figureFigure 2. After acute meningitis, SHL is caused by destruction of the inner ear. This view shows labyrinthitis ossificous of the cochlea. A faint shadow of the cochlea is seen (arrow) within the bone scar tissue on this CT scan.

Laboratory studies should be conducted based on the patient’s complaint, history, and suspected etiologies (Table 1). Perhaps the strongest evidence of a viral etiology for SHL comes from studies identifying viruses in the inner ear using immunofluorescence testing (Figure 2). Patients with bilateral SHL may have a systemic disease affecting both ears. Testing for specific systemic problems, such as syphilis or sickle cell disease, is triggered by a thorough history. For patients in whom the history is unrevealing, a broad based hematologic work-up may include a complete blood count (CBC), blood chemistries (eg, creatinine, blood glucose, blood urea nitrogen, uric acid, total bilirubin, alkaline phosphatase, cholesterol, and triglycerides), and serologies (eg, syphilis testing (FTA), Wegner’s granulomatosis (c-ANCA), and other tests). For the patient suspected of autoimmune inner ear disease (AIED), Lymphocyte Transformation testing and erythrocyte sedimentation testing will be revealing. Immune-mediated SHL can be either primary and localized to the inner ear, or secondary to generalized systemic immune disease.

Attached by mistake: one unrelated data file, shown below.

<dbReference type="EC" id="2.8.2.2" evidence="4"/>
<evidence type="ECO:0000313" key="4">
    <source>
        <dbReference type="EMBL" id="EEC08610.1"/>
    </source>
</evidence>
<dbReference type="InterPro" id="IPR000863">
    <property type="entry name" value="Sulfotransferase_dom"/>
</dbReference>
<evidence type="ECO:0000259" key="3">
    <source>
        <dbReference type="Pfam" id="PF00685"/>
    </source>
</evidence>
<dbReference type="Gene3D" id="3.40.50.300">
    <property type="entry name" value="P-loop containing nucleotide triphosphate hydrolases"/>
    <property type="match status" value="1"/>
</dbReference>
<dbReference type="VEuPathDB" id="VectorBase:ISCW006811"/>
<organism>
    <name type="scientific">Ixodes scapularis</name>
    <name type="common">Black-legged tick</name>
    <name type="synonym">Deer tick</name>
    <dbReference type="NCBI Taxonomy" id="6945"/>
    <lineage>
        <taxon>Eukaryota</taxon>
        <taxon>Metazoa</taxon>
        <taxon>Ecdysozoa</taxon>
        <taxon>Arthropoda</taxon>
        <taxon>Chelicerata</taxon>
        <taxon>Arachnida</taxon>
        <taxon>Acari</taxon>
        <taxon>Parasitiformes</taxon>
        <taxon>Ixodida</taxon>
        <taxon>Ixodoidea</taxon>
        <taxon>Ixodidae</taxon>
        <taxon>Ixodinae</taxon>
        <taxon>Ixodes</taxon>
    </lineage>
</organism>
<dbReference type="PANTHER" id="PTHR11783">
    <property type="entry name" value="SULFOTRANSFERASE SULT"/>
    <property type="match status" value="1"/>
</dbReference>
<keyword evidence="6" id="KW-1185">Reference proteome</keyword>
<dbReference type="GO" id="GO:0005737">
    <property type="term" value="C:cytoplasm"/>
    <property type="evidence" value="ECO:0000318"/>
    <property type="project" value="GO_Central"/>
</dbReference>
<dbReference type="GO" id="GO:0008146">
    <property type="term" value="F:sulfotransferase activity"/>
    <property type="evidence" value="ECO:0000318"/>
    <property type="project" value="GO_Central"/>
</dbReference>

figureFigure 3. The limited space within the bony internal auditory canal causes the enlarging acoustic neuroma (AN) (arrow) to compress the microvasculature of the cochlear nerve demonstrated on this MRI scan. Ten percent of AN clinically present with SHL.